Brynn O’Malley, Twan Baker, Claybourne Elder and Donna Migliaccio in Sunday in the Park with George at Signature Theatre. (Margot Schulman)

Like many other working women, actress Brynn O’Malley sometimes struggles to balance professional and family life, especially when her employers are less than accommodating. When she arrived at Signature Theatre in July to begin rehearsing for the musical “Sunday in the Park With George,” she requested housing for herself and an infant.

“Signature Theatre provided us with company housing as a family, but not a crib,” O’Malley said. “It’s still a major point of contention between me and the company manager. But we found a drawer.”

As she says this, she smiles, eyes wide and glowing. Resting beside her on a couch in the theater lobby is a life-size doll. He is Twan Baker, short for Antoine, so named because O’Malley first carried him while playing the Baker’s wife in a production of “Into the Woods” at the Pittsburgh CLO. Actor and writer Hunter Foster played the Baker. When the production was over, they asked the prop shop for permission to keep Twan, and they’ve been sharing custody ever since.

“We don’t refer to him as a doll; we refer to him as our son,” Foster said, speaking by phone from New York, where he lives with his wife, actress Jennifer Cody. She is Twan’s aunt, not a stepmother, in a sprawling family tree that also includes Tony winners Kelli O’Hara and Gary Beach and playwright Moises Kaufman.

“It’s pretty crazy, how many amazing actors have held that child and how many more will,” O’Malley said. “If you’ve worked with Twan, you are considered to be an aunt or an uncle, and you can take custody — if he’s not being used by Hunter or Jenn or I in something else.”

“Twan Baker,” a doll currently in Signature Theatre's production of Sunday in the Park. (Courtesy Hunter Foster)

“Aunt Lauren” Kennedy did just that when she appeared with Twan in a 2012 production of “Into the Woods” at Baltimore’s CenterStage. She and a co-star even created a day-in-the-life-of Twan photo gallery for Playbill online. A “social-media mogul,” Twan also has his own Facebook page and Twitter feed and occasionally gets his bio in theater programs. He has performed in two Broadway shows and at regional theaters in eight states.

When they first held Twan during that Pittsburgh production of “Into the Woods,” O’Malley and Foster both noted that he was a healthy weight, although they disagree on the exact poundage: Foster says 20 pounds; O’Malley says it’s more like five. His weight is centered in his lower abdomen, as with a real infant, and that makes him much easier to cradle convincingly.

“Almost every single musical has a baby in it,” O’Malley said. “If you are playing a part like Dot in ‘Sunday in the Park,’ you spend a lot of time playing very important scenes holding a baby that [is] supposed to be very meaningful to your character. It started to make us all really appreciate a well-made prop baby.”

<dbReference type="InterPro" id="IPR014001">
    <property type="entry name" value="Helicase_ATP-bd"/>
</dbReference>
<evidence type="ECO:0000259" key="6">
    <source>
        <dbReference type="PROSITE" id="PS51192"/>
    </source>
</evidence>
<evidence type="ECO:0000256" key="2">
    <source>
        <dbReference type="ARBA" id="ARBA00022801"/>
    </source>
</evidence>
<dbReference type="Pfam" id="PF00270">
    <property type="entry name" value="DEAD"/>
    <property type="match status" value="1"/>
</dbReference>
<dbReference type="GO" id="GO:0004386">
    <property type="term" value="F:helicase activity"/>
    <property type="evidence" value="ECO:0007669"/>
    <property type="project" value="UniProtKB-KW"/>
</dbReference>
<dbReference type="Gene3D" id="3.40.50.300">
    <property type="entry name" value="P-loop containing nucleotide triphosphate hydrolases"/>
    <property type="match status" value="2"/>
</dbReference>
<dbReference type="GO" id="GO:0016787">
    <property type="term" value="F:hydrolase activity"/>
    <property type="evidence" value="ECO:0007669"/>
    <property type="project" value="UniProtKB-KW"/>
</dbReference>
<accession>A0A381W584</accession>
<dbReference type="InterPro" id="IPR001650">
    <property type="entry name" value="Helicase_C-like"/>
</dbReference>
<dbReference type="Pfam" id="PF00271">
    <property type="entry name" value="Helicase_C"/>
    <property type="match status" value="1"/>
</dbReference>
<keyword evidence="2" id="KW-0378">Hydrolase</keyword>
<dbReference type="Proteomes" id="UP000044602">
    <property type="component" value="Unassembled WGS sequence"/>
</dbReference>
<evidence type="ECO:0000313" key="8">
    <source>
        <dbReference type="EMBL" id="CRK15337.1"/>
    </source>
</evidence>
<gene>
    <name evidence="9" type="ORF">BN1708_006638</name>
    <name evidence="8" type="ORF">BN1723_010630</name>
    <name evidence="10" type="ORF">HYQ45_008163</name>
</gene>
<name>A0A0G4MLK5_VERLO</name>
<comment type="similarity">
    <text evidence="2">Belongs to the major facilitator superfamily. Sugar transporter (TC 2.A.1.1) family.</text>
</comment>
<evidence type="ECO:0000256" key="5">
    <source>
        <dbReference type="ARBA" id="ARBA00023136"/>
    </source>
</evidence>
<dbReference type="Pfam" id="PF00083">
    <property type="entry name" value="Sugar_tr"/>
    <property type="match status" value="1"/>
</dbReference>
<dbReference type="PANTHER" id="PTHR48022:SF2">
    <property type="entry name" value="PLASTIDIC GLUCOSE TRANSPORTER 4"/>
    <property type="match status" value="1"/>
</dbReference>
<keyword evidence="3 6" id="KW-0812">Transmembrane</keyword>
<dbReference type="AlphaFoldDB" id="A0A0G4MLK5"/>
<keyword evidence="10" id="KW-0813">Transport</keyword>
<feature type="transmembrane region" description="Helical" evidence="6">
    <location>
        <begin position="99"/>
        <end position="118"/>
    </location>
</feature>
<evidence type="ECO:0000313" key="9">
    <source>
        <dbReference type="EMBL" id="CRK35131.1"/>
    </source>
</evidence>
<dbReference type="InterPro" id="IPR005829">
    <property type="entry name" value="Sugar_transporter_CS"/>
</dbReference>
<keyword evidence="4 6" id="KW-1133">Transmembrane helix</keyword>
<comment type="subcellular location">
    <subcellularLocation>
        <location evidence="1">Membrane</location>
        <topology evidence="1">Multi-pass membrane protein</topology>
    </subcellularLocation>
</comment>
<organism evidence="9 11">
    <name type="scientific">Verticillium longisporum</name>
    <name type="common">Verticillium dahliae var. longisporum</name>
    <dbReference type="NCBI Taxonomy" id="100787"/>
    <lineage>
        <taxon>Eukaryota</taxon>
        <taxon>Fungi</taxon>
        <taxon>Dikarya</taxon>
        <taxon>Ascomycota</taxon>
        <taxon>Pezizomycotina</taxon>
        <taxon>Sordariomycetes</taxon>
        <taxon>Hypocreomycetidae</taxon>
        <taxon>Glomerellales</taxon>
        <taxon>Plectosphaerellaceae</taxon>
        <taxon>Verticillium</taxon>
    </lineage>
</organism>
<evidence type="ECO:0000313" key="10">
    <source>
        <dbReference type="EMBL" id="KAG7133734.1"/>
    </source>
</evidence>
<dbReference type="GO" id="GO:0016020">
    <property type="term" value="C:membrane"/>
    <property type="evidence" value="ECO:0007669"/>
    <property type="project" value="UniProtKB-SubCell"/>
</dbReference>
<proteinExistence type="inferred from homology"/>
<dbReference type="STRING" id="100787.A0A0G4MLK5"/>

Twan’s first show after Pittsburgh was a production of “All Shook Up” at the Ogunquit Playhouse in Maine. Foster and Cody kept custody of him that summer and started posting silly pictures of Twan doing things such as sipping wine on an Adirondack chair. That fall, O’Malley played the Baker’s wife at the Kansas City Repertory Theatre.

“In rehearsals, they handed me a prop baby and it was awful,” she says. It was like a CPR baby that smelled like rotten baby powder. I was like, ‘This baby sucks, and I have to hold it — and smell it — for [the] whole show.’ ”

She had Foster and Cody send her Twan, and that’s when he began to rack up credits. In 2012, after the Baltimore “Into the Woods,” O’Malley was cast to play Grace Farrell in the Broadway revival of “Annie.” While in rehearsal for a streetscape scene, she watched an ensemble member bundle some blankets and go whirling across the stage.

O’Malley immediately texted Foster: “There’s a baby! There’s a baby! We can get Twan on Broadway!”

Nervously, she asked the prop master for permission to put Twan in the show. He said sure — it would save him a day’s work. Twan remained in “Annie” until it closed in January, and fortuitously, Foster was set to use Twan in “Bridges of Madison County.” Tech rehearsals were set to begin the day after “Annie” closed. Then came the great Twan kidnapping.

“There was supposed to be a seamless transition, one props person to another,” Foster said. “But Twan was packed up and sent to a warehouse in Brooklyn or Queens or somewhere. It took a special-forces operation — there was a whole team of people from both shows — to get Twan back.”

But they did, thanks in part to Cody sending out Amber Alerts on Twitter. Foster was then disappointed that Bartlett Sher, who directed “Bridges,” didn’t give Twan more notes.

“Bart was a little unsure of Twan’s talent,” Foster said. “He pretty much ignored Twan, but that is how Twan likes to work. He is a Method actor.”

“Bridges” closed in May. Once again, the timing worked out for Twan to transition to his next role. O’Malley asked Signature director Matt Gardiner if Twan could please play her character’s baby, Marie, the swaddled child depicted in the George Seurat painting that inspired Stephen Sondheim’s musical.

Gardiner said yes because, in O’Malley’s words, “Twan’s reputation had preceded him.” The baby’s next audition is for Tony Danza, who will be appearing opposite O’Malley when she stars in the new musical “Honeymoon in Vegas,” which is set to open on Broadway early next year.

“There is a baby featured in the second act of the show, and I’m pretty confident that Twan is going to get the part.” O’Malley said. “If Tony Danza knows what’s good for him.”

Ritzel is a freelance writer.